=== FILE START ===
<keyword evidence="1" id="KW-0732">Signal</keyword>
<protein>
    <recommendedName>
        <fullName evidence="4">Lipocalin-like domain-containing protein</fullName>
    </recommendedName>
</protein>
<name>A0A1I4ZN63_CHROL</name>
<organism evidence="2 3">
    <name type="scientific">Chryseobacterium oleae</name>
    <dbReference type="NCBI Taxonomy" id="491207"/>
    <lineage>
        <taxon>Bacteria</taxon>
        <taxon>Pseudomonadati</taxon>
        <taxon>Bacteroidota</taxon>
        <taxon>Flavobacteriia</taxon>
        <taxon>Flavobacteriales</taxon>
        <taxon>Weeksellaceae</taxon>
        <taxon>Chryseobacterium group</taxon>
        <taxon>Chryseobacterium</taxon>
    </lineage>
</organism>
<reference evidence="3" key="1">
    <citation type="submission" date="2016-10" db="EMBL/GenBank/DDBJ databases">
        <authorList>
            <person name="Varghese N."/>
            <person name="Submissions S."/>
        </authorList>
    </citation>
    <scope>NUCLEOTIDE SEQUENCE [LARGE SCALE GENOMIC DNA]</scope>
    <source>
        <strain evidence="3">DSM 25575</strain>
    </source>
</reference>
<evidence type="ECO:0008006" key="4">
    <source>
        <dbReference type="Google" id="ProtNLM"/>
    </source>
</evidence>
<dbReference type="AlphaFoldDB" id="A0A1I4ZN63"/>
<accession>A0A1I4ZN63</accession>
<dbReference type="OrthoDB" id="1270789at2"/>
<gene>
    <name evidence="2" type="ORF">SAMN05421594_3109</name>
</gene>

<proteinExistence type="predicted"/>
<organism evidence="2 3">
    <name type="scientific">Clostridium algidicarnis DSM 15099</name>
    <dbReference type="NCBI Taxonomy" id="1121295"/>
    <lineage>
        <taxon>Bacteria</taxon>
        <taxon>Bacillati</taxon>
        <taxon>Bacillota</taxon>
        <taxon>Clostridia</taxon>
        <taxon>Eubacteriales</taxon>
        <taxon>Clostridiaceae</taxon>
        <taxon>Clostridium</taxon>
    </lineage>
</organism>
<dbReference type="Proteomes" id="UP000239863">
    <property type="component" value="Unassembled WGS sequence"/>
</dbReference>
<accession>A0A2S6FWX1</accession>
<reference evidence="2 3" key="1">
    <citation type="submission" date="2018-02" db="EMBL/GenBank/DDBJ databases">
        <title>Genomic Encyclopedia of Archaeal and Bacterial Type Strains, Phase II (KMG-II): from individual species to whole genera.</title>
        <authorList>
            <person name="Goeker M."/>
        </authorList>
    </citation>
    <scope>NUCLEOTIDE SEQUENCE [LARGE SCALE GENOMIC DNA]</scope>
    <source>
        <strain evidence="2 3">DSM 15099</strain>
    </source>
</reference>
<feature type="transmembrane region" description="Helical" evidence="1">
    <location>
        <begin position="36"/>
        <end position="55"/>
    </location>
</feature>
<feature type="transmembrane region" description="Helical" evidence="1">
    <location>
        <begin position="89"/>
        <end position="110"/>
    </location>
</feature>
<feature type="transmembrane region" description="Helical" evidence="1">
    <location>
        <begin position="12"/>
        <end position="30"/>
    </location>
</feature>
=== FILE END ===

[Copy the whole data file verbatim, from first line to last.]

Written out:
<keyword evidence="1" id="KW-0732">Signal</keyword>
<protein>
    <recommendedName>
        <fullName evidence="4">Lipocalin-like domain-containing protein</fullName>
    </recommendedName>
</protein>
<name>A0A1I4ZN63_CHROL</name>
<organism evidence="2 3">
    <name type="scientific">Chryseobacterium oleae</name>
    <dbReference type="NCBI Taxonomy" id="491207"/>
    <lineage>
        <taxon>Bacteria</taxon>
        <taxon>Pseudomonadati</taxon>
        <taxon>Bacteroidota</taxon>
        <taxon>Flavobacteriia</taxon>
        <taxon>Flavobacteriales</taxon>
        <taxon>Weeksellaceae</taxon>
        <taxon>Chryseobacterium group</taxon>
        <taxon>Chryseobacterium</taxon>
    </lineage>
</organism>
<reference evidence="3" key="1">
    <citation type="submission" date="2016-10" db="EMBL/GenBank/DDBJ databases">
        <authorList>
            <person name="Varghese N."/>
            <person name="Submissions S."/>
        </authorList>
    </citation>
    <scope>NUCLEOTIDE SEQUENCE [LARGE SCALE GENOMIC DNA]</scope>
    <source>
        <strain evidence="3">DSM 25575</strain>
    </source>
</reference>
<evidence type="ECO:0008006" key="4">
    <source>
        <dbReference type="Google" id="ProtNLM"/>
    </source>
</evidence>
<dbReference type="AlphaFoldDB" id="A0A1I4ZN63"/>
<accession>A0A1I4ZN63</accession>
<dbReference type="OrthoDB" id="1270789at2"/>
<gene>
    <name evidence="2" type="ORF">SAMN05421594_3109</name>
</gene>

<proteinExistence type="predicted"/>
<organism evidence="2 3">
    <name type="scientific">Clostridium algidicarnis DSM 15099</name>
    <dbReference type="NCBI Taxonomy" id="1121295"/>
    <lineage>
        <taxon>Bacteria</taxon>
        <taxon>Bacillati</taxon>
        <taxon>Bacillota</taxon>
        <taxon>Clostridia</taxon>
        <taxon>Eubacteriales</taxon>
        <taxon>Clostridiaceae</taxon>
        <taxon>Clostridium</taxon>
    </lineage>
</organism>
<dbReference type="Proteomes" id="UP000239863">
    <property type="component" value="Unassembled WGS sequence"/>
</dbReference>
<accession>A0A2S6FWX1</accession>
<reference evidence="2 3" key="1">
    <citation type="submission" date="2018-02" db="EMBL/GenBank/DDBJ databases">
        <title>Genomic Encyclopedia of Archaeal and Bacterial Type Strains, Phase II (KMG-II): from individual species to whole genera.</title>
        <authorList>
            <person name="Goeker M."/>
        </authorList>
    </citation>
    <scope>NUCLEOTIDE SEQUENCE [LARGE SCALE GENOMIC DNA]</scope>
    <source>
        <strain evidence="2 3">DSM 15099</strain>
    </source>
</reference>
<feature type="transmembrane region" description="Helical" evidence="1">
    <location>
        <begin position="36"/>
        <end position="55"/>
    </location>
</feature>
<feature type="transmembrane region" description="Helical" evidence="1">
    <location>
        <begin position="89"/>
        <end position="110"/>
    </location>
</feature>
<feature type="transmembrane region" description="Helical" evidence="1">
    <location>
        <begin position="12"/>
        <end position="30"/>
    </location>
</feature>